In this study, our special interest is the relative costs of longer episodes or more intensive counseling. The difference in program resources used may be smaller than the difference in days or counseling hours seem to imply. For example, longer stays tend to use more resources in total and are associated with higher episode costs (
      • Beaston-Blaakman A.
      • Shepard D.S.
      • Horgan C.
      • Ritter G.
      Organizational and client determinants of cost in outpatient substance abuse treatment.
      ,
      • French M.T.
      • Popovici I.
      • Tapsell L.
      The economic costs of substance abuse treatment: Updated estimates and cost bands for program assessment and reimbursement.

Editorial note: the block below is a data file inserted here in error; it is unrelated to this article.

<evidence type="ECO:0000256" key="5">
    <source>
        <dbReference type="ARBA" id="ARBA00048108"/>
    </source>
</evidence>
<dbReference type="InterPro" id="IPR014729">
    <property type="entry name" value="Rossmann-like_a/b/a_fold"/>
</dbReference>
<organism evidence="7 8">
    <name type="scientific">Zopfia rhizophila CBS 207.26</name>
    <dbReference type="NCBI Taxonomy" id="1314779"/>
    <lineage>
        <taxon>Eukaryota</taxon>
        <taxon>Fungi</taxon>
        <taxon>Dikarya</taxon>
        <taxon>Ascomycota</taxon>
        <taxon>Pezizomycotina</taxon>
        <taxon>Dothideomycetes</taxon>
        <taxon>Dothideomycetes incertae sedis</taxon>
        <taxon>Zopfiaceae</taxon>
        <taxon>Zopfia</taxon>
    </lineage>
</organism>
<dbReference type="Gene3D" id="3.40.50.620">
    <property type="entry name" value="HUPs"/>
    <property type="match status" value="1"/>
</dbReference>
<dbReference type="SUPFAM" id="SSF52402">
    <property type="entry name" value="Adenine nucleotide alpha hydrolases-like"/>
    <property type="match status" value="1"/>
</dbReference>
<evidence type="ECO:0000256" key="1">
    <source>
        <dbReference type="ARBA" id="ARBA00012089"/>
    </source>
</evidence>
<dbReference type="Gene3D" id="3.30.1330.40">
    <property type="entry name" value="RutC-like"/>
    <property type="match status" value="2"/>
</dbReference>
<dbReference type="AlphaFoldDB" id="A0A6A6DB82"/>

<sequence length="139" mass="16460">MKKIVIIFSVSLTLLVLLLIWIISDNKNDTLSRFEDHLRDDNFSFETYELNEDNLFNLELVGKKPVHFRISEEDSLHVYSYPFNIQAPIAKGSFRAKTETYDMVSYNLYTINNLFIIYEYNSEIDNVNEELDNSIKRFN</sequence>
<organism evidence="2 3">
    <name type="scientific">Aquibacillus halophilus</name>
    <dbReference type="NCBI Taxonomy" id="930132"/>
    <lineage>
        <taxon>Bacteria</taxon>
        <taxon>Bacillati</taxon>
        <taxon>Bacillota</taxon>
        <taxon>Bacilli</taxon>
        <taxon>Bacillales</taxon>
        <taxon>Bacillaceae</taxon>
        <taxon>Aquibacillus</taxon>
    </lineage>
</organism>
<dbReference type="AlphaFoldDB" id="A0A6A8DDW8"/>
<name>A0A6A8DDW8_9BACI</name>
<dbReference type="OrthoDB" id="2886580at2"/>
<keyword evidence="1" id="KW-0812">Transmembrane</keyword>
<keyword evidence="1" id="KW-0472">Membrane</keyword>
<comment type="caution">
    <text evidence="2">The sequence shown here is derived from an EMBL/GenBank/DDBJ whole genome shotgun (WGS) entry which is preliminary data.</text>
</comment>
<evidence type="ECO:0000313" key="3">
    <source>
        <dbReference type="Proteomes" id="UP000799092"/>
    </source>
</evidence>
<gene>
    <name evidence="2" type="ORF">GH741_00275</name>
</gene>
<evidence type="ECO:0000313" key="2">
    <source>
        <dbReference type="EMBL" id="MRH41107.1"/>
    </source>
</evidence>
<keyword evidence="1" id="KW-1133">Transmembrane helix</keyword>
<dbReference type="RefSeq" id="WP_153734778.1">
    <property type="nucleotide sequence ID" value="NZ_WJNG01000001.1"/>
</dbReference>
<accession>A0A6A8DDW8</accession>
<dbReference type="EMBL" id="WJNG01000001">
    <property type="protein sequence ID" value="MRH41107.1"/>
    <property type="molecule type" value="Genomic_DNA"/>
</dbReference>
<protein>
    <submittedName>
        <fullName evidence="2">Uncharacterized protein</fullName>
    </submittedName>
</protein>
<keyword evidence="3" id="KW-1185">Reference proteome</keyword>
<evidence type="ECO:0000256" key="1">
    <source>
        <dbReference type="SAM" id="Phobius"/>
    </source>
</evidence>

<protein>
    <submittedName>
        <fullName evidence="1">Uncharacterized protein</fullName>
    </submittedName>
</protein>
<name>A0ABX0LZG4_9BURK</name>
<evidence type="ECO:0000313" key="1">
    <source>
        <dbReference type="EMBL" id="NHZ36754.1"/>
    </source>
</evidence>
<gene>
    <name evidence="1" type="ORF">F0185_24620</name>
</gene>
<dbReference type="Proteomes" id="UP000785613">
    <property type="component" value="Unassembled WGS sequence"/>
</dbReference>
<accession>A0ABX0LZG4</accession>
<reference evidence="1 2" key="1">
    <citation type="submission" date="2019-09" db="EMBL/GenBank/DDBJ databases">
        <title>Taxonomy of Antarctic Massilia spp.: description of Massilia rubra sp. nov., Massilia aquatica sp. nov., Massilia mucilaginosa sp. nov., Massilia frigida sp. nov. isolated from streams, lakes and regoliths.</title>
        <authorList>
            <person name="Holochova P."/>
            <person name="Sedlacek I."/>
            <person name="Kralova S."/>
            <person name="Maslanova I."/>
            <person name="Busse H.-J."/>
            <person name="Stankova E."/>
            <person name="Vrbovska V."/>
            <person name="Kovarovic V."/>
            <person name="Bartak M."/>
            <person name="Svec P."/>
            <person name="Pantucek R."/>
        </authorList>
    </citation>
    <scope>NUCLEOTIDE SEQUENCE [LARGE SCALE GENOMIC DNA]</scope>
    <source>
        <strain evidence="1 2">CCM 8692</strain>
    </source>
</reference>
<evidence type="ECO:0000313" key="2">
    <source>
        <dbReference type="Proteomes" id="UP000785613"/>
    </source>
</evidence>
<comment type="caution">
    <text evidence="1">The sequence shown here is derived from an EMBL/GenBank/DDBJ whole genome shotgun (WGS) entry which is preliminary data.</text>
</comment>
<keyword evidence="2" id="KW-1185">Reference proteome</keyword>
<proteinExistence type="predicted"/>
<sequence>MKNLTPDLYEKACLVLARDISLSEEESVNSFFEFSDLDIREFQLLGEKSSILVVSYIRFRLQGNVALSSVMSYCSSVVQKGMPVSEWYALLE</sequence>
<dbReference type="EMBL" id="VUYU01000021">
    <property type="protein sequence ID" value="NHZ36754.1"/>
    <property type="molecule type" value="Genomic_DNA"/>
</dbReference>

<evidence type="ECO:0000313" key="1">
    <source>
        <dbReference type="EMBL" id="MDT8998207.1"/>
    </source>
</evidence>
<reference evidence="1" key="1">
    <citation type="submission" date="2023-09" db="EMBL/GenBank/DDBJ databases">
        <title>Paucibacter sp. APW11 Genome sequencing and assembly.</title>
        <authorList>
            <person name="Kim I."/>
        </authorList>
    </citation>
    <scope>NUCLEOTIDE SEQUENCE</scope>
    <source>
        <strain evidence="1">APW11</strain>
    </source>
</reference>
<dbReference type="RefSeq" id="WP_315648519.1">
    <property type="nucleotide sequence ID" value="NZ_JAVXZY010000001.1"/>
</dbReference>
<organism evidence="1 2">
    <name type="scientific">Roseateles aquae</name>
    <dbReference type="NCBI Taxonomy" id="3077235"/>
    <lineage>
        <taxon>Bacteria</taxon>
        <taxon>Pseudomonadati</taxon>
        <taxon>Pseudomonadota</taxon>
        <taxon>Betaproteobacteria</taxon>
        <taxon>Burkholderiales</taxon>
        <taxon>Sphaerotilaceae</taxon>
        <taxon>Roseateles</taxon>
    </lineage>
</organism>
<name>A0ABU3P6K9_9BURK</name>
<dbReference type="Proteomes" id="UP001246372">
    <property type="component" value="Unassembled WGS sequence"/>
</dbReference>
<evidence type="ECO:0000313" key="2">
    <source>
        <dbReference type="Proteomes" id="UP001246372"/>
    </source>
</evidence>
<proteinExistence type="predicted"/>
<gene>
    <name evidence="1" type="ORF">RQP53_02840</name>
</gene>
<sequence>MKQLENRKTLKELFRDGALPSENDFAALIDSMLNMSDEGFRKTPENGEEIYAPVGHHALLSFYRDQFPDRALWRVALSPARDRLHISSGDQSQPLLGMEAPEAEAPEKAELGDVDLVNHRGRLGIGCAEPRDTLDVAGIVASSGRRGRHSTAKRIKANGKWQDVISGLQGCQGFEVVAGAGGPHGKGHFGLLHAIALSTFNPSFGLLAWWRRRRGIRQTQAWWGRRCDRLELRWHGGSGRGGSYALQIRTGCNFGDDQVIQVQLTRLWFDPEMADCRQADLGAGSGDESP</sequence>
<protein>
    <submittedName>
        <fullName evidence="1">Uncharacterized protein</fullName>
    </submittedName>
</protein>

). However, treatment activities are not necessarily the same throughout the duration of the episode. When clients present for treatment, program staff must conduct assessments and intake interviews, coordinate with other service professionals, and plan treatment. Such front-loading of services may make the early days of treatment more labor intensive and expensive. In ODF, intake activities may account for over half the cost of treating a client (
      • Anderson D.W.
      • Bowland B.J.
      • Cartwright W.S.
      • Bassin G.
      Service-level costing of drug abuse treatment.